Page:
FIELDS v. MSPB , No. 13-3132 (Fed. Cir. 2013)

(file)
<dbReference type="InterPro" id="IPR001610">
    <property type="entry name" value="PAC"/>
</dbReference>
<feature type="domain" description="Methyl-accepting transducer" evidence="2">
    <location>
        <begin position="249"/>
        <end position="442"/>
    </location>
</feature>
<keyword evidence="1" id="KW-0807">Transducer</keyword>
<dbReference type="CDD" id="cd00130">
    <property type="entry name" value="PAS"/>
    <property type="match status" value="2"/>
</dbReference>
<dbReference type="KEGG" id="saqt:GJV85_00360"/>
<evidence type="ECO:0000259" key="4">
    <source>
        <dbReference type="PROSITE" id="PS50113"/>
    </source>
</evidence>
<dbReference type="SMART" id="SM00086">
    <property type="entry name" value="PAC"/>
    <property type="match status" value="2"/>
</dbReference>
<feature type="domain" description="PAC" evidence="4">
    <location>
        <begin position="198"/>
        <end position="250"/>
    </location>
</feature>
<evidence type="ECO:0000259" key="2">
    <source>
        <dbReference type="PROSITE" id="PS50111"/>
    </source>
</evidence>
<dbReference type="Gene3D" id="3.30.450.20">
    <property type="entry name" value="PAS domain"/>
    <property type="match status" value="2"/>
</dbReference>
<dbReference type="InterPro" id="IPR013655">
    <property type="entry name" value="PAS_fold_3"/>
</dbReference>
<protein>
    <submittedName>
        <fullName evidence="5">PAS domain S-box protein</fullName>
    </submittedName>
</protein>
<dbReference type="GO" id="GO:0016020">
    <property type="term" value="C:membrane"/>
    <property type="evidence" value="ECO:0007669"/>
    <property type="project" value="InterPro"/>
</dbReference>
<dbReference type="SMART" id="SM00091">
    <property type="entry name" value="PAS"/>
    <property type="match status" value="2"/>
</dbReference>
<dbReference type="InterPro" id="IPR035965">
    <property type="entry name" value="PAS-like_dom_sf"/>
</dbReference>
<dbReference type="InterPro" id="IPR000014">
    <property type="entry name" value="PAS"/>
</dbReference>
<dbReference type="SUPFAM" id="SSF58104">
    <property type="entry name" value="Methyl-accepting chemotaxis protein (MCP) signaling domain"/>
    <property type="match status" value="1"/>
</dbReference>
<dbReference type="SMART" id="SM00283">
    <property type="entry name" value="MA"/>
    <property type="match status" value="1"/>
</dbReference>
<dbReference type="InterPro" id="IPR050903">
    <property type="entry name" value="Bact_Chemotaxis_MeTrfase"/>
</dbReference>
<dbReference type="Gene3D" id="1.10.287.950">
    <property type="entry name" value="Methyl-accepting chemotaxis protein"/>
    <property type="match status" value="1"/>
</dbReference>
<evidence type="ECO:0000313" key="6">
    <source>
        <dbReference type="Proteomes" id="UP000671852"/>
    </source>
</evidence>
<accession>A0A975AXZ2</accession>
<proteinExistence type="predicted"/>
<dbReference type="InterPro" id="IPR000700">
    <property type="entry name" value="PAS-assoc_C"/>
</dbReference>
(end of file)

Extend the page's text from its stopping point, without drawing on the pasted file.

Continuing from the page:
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NOTE: This disposition is nonprecedential. United States Court of Appeals for the Federal Circuit ______________________ KEITH ANDREW FIELDS, Petitioner, v. MERIT SYSTEMS PROTECTION BOARD, Respondent, AND UNITED STATES POSTAL SERVICE, Intervenor. ______________________ 2013-3132 ______________________ Petition for review of the Merit Systems Protection Board in No. PH0752090568-B-2. ______________________ Decided: November 8, 2013 ______________________ se. KEITH ANDREW FIELDS, of Marion, North Carolina, pro KATHERINE M. SMITH, Attorney, Office of the General Counsel, Merit Systems Protection Board, of Washington, 2 FIELDS v. MSPB DC, for respondent. With her on the brief was BRYAN G. POLISUK, General Counsel. KATY M. BARTELMA, Trial Attorney, Civil Division, Commercial Litigation Branch, United States Department of Justice, of Washington, DC, for intervenor. With her on the brief were STUART F. DELERY, Assistant Attorney General, JEANNE E. DAVIDSON, Director, and PATRICIA M. MCCARTHY, Assistant Director. ______________________ Before MOORE, CLEVENGER, and REYNA, Circuit Judges. PER CURIAM. Keith A. Fields appeals from the decision of the Merit Systems Protection Board (Board) dismissing his appeal of a constructive suspension claim for lack of jurisdiction. For the reasons stated below, we affirm. BACKGROUND In 2007, the United States Postal Service (Postal Service) placed Mr. Fields on off-duty status without pay from his position as a mail processing clerk. Mr. Fields filed a grievance, and the parties settled in arbitration in 2008. Pursuant to the settlement agreement, the Postal Service sent Mr. Fields a letter instructing him either to return to duty with documentation to substantiate his absence, or provide current medical documentation explaining why he could not return. The letter stated that failure to comply would result in Mr. Fields being considered absent without leave (AWOL). Mr. Fields did not return to duty and did not provide the requested documentation. Throughout 2008 and 2009, in two live meetings and via additional letters, the Postal Service again requested updated information. No response to these requests appears in the record. FIELDS v. MSPB 3 In 2009, because he continued to fail to report to work, the Postal Service proposed to charge Mr. Fields with AWOL status. In response, Mr. Fields union representative provided medical documents dated September 2007. The Postal Service rejected those documents as outdated because the absences at issue began in mid2008, and it removed Mr. Fields from his position. After his removal, Mr. Fields provided a letter from a physician dated June 23, 2009. That letter described Mr. Fields medical state, but it did not address why he had been continually absent from work, as the Postal Service requested. The Postal Service maintained the removal. Mr. Fields appealed to the Board, arguing that the Postal Service constructively suspended him by involuntarily removing him from duty for more than fourteen days without pay. The Administrative Judge (AJ) found that Mr. Fields had not proven by a preponderance of the evidence that the Board had jurisdiction over the constructive suspension claim and dismissed the appeal. See Fields v. U.S. Postal Serv., No. PH-0752-09-0568-B-2, slip op. at 7 (M.S.P.B. July 5, 2012) (Initial Decision). Specifically, the AJ found that the Postal Service s request for updated medical information was reasonable, and that Mr. Fields undisputedly failed to comply, making his absence voluntary. Id. at 7 8. The AJ also dismissed Mr. Fields separate allegation of employment discrimination because jurisdiction over that claim depended on having jurisdiction over the constructive suspension claim. Id. at 9 10. Mr. Fields petitioned the Board for review. The Board agreed with the AJ that Mr. Fields failed to establish jurisdiction by a preponderance of the evidence and affirmed. See Fields v. U.S. Postal Serv., No. PH-0752-090568-B-2, slip op. at 2 3 (M.S.P.B. May 16, 2013). It rejected Mr. Fields argument that the Postal Service had an obligation to obtain a medical examination for him because he had not filed the requests necessary to trigger 4 FIELDS v. MSPB that obligation. Id. at 2. Mr. Fields appeals. We have jurisdiction under 28 U.S.C. ยง 1295(a)(9). DISCUSSION Whether the Board has jurisdiction over an appeal is a question of law that we review de novo. Johnston v. Merit Sys. Prot. Bd., 518 F.3d 905, 909 (Fed. Cir. 2008). We review the Board s factual findings underlying jurisdiction for substantial evidence. Bolton v. Merit Sys. Prot. Bd., 154 F.3d 1313, 1316 (Fed. Cir. 1998). The claimant must prove that the Board has jurisdiction over a constructive suspension claim by a preponderance of the evidence, which requires establishing that his absence from work was involuntary and due to agency action. 5 C.F.R. 1201.56(2)(i); Garcia v. Dep t of Homeland Sec., 437 F.3d 1322, 1344 (Fed. Cir. 2006) (en banc). The Board lacks jurisdiction over a discrimination claim unless it is alleged along with another claim over which the Board has jurisdiction. Garcia, 473 F.3d at 1342 43. Mr. Fields argues that the Board had jurisdiction over his constructive suspension claim. He argues that the Postal Service ordered him off premises and did not allow him to return, necessarily making his absence involuntary. He argues that he informed the Postal Service that he was ready, willing, and able to work in a limited duty capacity with certain accommodations, which the Postal Service allegedly refused. He also argues that we should remand his case to the Board for adjudication of his employment discrimination claim. We agree with the government that the Board lacked jurisdiction over Mr. Fields constructive suspension claim. Where a claimant failed to comply in a timely fashion with repeated instructions to return to work or submit additional documentation, it was the claimant s choice, not the agency s, to remain away from work. Perez v. Merit Sys. Prot. Bd., 931 F.2d 853, 855 (Fed. Cir. 1991). Under those circumstances, there is not a con- FIELDS v. MSPB 5 structive suspension or other agency action appealable to the [Board]. Id. We agree with the government that substantial evidence supports that Mr. Fields failed to timely comply with the Postal Service s requests. There is no dispute that the only document timely provided to the Postal Service was a September 2007 medical record. As the Board found, however, the Postal Service reasonably rejected this document as out of date because Mr. Fields was required to substantiate absences that began not until mid-2008. See Initial Decision, at 7. Mr. Fields submitted the June 23, 2009 physician s letter only after his removal, and that letter did not indicate that Mr. Fields had been unable to report to work due to a medical condition. Mr. Fields argument that he could not have been voluntarily absent because the Postal Service ordered him off the premises fails. Mr. Fields was ordered off-duty in 2007, and those events were the subject of a separate grievance, which Mr. Fields settled in arbitration. The constructive suspension claim stems from his absences after settlement at which time the Postal Service expressly instructed Mr. Fields to return to duty. We agree with the Board that Mr. Fields did not prove by a preponderance of the evidence that his absence from duty was involuntary, and affirm the Board s dismissal. Because the Board s jurisdiction over Mr. Fields employment discrimination claim depended on having jurisdiction over his constructive suspension claim, we also affirm the dismissal of that claim. CONCLUSION We have considered the remainder of Mr. Fields arguments and do not find them to be persuasive. AFFIRMED 6 FIELDS COSTS Each party shall bear its own costs. v. MSPB